Physician attitudes and practice in cancer pain management. A survey from the Eastern Cooperative Oncology Group

Northwestern University Medical School, Section of Medical Oncology, Chicago, IL 60611.
Annals of internal medicine (Impact Factor: 16.1). 08/1993; 119(2):121-6.
Source: PubMed

ABSTRACT The Eastern Cooperative Oncology Group (ECOG) conducted a groupwide survey to determine the amount of knowledge about cancer pain and its treatment among physicians practicing in ECOG-affiliated institutions and to determine the methods of pain control being used by these physicians.
A questionnaire was sent to all ECOG physicians with patient care responsibilities (medical oncologists, hematologists, surgeons, and radiation therapists), practicing in university institutions, Community Clinical Oncology Program (CCOP) institutions, and Cooperative Group Outreach Programs (CGOP) institutions.
A physician cancer pain questionnaire developed by the Pain Research Group at the University of Wisconsin was used. The questionnaire was designed to assess physicians' estimates of the magnitude of pain as a specific problem for cancer patients, their perceptions of the adequacy of cancer pain management, and their report of how they manage pain in their own practice setting.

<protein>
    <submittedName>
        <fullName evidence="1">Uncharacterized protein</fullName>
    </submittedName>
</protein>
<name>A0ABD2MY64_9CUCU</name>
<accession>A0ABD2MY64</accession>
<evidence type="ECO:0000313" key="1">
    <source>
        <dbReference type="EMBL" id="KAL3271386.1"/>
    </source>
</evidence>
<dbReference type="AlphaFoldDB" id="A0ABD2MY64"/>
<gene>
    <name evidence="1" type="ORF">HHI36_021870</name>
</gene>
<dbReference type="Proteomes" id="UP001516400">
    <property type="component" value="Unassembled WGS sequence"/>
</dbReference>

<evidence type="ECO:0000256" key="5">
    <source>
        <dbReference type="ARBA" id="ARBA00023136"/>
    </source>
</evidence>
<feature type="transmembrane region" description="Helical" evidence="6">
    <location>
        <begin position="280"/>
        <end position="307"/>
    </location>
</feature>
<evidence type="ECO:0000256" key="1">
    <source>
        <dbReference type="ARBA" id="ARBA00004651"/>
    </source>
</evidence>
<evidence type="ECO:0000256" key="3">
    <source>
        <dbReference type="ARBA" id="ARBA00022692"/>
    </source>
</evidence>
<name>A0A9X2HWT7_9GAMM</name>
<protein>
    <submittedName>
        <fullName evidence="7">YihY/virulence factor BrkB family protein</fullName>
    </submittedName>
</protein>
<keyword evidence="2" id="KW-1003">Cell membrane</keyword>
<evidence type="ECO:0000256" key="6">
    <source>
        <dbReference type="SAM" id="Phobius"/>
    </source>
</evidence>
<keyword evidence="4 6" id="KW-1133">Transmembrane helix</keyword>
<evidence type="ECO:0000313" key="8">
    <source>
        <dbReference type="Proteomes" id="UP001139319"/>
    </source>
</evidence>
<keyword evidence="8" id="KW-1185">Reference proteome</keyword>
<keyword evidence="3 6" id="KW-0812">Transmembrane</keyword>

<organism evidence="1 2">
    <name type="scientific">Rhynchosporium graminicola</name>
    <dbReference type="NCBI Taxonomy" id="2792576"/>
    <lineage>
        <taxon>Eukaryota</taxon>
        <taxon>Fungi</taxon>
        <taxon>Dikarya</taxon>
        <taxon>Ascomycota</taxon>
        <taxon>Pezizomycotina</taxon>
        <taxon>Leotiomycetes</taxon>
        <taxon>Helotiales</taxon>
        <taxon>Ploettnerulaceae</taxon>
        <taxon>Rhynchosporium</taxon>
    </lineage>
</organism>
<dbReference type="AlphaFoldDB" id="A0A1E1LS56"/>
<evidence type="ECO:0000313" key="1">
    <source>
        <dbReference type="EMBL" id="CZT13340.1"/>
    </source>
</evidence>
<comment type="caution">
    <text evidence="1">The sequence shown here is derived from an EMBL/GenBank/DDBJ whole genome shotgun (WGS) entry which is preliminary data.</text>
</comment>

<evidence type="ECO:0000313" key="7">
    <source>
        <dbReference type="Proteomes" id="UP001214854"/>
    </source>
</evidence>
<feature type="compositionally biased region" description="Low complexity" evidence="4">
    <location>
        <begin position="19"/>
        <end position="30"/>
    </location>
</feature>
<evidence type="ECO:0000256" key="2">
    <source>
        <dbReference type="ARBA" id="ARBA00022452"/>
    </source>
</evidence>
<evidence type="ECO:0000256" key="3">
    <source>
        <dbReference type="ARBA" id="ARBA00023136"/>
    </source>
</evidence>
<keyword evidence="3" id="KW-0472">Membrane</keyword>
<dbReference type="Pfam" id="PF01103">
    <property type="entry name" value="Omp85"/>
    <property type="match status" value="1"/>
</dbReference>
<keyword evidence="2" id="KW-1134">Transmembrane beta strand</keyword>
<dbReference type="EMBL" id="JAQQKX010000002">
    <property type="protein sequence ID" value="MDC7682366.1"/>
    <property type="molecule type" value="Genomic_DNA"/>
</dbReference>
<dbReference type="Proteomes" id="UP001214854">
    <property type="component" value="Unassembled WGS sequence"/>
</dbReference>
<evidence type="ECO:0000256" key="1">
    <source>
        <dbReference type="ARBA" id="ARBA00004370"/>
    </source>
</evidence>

The study analyzed responses to 897 of 1800 surveys. In regard to the use of analgesics for cancer pain in the United States, 86% felt that the majority of patients with pain were undermedicated. Only 51% believed pain control in their own practice setting was good or very good; 31% would wait until the patient's prognosis was 6 months or less before they would start maximal analgesia. Adjuvants and prophylactic side-effect management should have been used more frequently in the treatment plan. Concerns about side-effect management and tolerance were reported as limiting analgesic prescribing. Poor pain assessment was rated by 76% of physicians as the single most important barrier to adequate pain management. Other barriers included patient reluctance to report pain and patient reluctance to take analgesics (both by 62%) as well as physician reluctance to prescribe opioids (61%).
Professional education needs to focus on the proper assessment of pain, focus on the management of side effects, and focus on the use of adjuvant medications. A better understanding of the pharmacology of opioid analgesics is also needed. Physicians also need to educate patients to report pain and to effectively use the medications that are prescribed for pain management.